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Support vs. Challenge – Improve Accountability in Your team – 3

Improve accountability with Support vs. Challenge

You want to improve accountability in your team.

This is the third and final installment of our Leader’s Accountability Guide. Did you miss the first or the second installment in this series? You’ll get more out of this entry if you go back and read those first.

In installment one, we named some common surprises and frequent mistakes that well-intentioned leaders make in trying to improve accountability.

In installment two, we got clarity about Clarity in the Accountability Culture Equation.

Clarity + Support + Challenge = Accountability Culture

Clarity established. So now…

Check out this matrix. It illustrates when what happens in different combinations of support and challenge (or their absence). Then we’ll dig in on what support and challenge look like.

Support Second

Once you’ve got clarity, it’s time to assure our people that they’re not on their own. They’ve joined a team. Someone — better yet, everyone — has got their back.

Simon Sinek, in Leaders Eat Last, does a great job of laying out the scientific case for support. He demonstrates, teams will not pull together in places where people do not feel safe, supported, and cared for. In fact, neuro-chemically, people who feel under threat will not be accountable. In order to make it easy to repel threats, their brains will switch into self-protection mode. This is not a choice on their part. It’s not selfishness, not a character flaw. Actually, it’s not really a choice. For the brain of someone who feels unsafe, self-interest is a biological imperative.

Accountability is a state of vulnerability, and people don’t do vulnerability when they’re in danger.

How to Support

Consider this. Support is key to building the trust and a sense of psychological safety. Trust and psychological safety, in turn, are required to inspire accountability.

In other words, support is a prerequisite of accountability. That’s because accountability is a choice to be vulnerable, and a brain that feels under threat will not choose to open-up under a condition of threat. The brain considers that giving the knife to the enemy.

A brain that feels protected, safe, and supported is the only brain free to choose accountability.

In order to create an environment of support, we’ve got to know what that looks like. It includes policies and procedures that acknowledge the humanity of your team. Support requires that you adopt business practices and HR polices that are consistent with the organization’s professed values. (In too many companies, for instance, “TRUST” is listed as a core value. And then the employee handbook is full of policies that belie profound mistrust in the employee — by default.) Support includes everyone on the team looking out for one another and stepping in to help if someone stumbles. In a high-support environment,  leaders give specific praise for a job well done, and constructively crafted suggestions for improvement when needed.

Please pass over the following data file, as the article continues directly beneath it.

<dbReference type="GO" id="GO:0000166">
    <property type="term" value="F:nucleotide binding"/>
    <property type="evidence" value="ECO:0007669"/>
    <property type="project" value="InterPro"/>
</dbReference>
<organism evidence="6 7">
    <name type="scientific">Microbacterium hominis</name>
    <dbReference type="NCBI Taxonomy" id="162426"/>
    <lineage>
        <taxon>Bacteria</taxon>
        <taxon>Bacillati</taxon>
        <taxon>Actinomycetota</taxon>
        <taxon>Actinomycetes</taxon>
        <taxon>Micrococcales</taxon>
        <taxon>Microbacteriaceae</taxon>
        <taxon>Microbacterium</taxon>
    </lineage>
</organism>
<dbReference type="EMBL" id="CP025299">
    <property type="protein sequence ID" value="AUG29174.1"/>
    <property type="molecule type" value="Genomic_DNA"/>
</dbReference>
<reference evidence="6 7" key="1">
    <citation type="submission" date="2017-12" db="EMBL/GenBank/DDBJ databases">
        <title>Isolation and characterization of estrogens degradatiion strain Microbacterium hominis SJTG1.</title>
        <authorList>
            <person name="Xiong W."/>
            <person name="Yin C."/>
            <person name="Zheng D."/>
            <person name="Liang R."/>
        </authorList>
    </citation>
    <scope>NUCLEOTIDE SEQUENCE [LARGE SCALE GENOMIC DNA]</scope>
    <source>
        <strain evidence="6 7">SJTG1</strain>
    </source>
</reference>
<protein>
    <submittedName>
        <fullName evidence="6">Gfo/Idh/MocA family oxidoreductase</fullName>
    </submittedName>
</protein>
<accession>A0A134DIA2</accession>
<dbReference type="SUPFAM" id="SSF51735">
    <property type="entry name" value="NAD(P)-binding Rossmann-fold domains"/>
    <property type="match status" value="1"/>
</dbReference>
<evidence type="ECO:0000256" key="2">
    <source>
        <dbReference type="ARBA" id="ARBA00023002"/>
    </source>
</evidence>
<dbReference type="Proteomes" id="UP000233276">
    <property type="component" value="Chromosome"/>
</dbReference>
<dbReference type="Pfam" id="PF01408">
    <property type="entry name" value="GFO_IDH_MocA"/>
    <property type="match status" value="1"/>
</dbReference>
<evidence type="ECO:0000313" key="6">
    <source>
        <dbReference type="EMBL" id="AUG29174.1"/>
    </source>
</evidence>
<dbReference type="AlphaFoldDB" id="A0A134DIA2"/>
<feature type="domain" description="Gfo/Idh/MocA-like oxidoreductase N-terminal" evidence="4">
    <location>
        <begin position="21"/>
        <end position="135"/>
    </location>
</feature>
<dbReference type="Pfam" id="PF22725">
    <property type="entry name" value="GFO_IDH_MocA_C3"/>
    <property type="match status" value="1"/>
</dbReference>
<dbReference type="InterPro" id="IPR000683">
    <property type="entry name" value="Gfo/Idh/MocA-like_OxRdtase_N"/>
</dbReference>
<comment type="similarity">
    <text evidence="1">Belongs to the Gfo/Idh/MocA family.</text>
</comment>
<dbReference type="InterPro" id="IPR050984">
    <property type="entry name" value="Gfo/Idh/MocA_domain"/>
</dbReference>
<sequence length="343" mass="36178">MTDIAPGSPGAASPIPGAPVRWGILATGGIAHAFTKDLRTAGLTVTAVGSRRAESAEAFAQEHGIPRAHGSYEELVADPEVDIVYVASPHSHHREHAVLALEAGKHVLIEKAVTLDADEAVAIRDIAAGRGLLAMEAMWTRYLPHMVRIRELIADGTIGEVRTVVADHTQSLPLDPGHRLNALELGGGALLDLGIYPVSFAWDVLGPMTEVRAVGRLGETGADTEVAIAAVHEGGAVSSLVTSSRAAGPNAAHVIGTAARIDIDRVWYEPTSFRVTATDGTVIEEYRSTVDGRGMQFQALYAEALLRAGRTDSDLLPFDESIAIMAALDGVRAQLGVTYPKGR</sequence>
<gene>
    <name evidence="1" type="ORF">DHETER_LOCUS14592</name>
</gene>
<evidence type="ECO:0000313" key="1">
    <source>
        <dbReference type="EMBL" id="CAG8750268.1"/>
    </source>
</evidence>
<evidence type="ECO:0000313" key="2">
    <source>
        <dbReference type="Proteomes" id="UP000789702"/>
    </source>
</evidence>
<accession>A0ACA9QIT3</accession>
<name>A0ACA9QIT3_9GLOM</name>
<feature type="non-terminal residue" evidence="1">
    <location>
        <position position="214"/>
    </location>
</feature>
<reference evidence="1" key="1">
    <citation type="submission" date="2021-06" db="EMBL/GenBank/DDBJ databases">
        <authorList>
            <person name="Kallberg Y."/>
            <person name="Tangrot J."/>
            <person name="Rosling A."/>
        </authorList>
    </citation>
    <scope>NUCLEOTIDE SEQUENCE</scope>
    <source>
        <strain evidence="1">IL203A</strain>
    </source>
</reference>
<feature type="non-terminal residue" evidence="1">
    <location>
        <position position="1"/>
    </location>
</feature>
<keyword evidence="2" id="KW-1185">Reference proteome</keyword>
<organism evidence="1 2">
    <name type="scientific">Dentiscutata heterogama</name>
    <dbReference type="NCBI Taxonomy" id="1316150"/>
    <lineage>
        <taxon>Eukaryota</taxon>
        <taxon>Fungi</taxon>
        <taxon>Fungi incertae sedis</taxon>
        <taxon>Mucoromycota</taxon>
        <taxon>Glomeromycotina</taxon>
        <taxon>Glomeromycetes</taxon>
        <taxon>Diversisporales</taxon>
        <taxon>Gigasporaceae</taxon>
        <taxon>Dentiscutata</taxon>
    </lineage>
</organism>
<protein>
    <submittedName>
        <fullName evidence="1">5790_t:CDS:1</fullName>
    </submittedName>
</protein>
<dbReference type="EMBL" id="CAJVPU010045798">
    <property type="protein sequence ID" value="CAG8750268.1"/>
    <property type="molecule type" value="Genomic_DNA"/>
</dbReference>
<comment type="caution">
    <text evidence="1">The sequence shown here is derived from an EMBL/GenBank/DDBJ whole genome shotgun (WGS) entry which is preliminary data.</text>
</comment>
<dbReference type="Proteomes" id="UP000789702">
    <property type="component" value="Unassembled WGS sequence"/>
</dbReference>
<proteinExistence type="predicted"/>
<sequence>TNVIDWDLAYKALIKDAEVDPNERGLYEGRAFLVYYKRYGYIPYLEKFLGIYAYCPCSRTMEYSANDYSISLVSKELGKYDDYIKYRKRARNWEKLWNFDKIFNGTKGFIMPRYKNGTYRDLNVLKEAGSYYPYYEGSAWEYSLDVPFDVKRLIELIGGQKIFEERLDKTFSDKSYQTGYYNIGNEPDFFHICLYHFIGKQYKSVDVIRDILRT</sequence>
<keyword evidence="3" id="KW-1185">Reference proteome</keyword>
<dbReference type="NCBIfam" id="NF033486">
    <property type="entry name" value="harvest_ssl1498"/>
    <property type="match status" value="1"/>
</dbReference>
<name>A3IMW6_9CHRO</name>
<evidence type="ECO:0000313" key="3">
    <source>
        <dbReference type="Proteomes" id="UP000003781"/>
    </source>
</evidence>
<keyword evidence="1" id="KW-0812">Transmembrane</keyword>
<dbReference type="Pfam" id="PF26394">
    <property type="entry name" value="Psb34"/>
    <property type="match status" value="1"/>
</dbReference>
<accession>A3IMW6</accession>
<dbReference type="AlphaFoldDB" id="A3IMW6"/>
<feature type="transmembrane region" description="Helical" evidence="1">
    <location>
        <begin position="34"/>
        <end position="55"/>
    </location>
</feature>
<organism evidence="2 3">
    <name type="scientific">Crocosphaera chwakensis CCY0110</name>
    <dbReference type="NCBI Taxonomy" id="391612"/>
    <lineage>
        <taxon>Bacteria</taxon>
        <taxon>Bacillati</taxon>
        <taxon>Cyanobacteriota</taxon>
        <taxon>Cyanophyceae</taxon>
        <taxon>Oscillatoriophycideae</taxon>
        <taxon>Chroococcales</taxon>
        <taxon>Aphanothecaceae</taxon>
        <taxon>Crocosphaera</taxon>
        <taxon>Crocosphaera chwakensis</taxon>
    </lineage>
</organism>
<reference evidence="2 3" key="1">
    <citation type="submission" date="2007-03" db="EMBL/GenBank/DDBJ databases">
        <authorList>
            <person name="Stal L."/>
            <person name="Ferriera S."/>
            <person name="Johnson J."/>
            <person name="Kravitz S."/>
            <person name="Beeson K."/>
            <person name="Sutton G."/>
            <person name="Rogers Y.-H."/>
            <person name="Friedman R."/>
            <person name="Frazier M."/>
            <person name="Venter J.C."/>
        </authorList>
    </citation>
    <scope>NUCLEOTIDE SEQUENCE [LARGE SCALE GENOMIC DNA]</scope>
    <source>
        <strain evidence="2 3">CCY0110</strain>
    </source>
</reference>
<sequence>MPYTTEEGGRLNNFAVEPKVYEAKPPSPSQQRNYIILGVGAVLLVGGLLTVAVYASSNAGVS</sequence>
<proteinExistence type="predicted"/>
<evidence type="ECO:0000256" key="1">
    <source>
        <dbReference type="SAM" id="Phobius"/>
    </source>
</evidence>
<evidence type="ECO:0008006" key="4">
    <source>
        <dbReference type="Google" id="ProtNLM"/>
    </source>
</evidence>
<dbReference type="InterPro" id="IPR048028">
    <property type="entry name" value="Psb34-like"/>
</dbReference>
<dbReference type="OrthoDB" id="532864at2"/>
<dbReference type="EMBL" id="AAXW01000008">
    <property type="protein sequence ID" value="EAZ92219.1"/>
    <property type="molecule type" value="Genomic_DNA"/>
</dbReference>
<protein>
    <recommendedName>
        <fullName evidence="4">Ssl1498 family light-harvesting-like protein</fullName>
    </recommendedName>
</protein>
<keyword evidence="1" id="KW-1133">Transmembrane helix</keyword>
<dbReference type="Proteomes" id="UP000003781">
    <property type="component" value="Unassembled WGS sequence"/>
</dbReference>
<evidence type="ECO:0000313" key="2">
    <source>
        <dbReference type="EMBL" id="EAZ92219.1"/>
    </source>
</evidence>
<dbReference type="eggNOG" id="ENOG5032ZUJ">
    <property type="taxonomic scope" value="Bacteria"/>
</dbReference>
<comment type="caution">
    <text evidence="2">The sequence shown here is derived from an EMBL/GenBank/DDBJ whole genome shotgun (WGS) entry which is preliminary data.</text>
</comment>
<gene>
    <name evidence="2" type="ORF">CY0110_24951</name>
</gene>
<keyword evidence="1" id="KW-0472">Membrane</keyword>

Here are some ways supportive leaders express their support directly to the folks on their team:

  • What are your career goals? How can I help you get there?
  • What are your expectations of me?
  • Do you have what you need? (I may not always be able to give you the tools you want, I always want to know what would help.)
  • I have confidence in you.
  • Let’s make sure we have clarity around the priorities so you know what most needs your attention.
  • Failing happens. Failing is expected. Fail forward.
  • Yesterday’s presentation was far better than last month’s. I can see you took my feedback to heart and improved your slides and your speaking cadence.
  • How’s your family? (You know names, by the way.)
  • What obstacles do you see coming down the pike? How can I help ensure your success?

To be effective in inspiring accountability, support must not be occasional, sporadic, or inconsistent. Effective support is frequent, regular, and consistent. It’s specific. It’s so common as to be the norm. People who’ve been working in a supportive environment learn to expect support. And give it. Support becomes the rule. Like gravity.

Why do we trust gravity implicitly? Because, it’s always there.

Here’s the code of accountability…

When my team and the structures we work within have my back and I know it, then I will readily embrace accountability. 

Clarity + Support + Challenge = Accountability Culture

Challenge Third

Relationships built on reliable support can — errm… ah — support a hefty dose of challenge without cracking under the strain. Support helps people to know they belong, that they’re accepted, and that they will not be hung out to dry. And secure in that knowledge, people will accept and welcome challenge that presses them to improve. When supported AND challenged, people willingly reach for levels of excellence, initiative, and productivity they haven’t reached before. They take risks.

In the military, they have a saying for accepting the pain of growth and commitment to purpose. They say, “Embrace the suck.”

When you think back through your life, who are the people — the teachers, coaches, leaders — who made the biggest difference in your life? For me, they’re the people who knew how and when to support me. And they knew how and when to challenge me.

  • They knew I was capable of more. They calmly insisted that I step into that capability.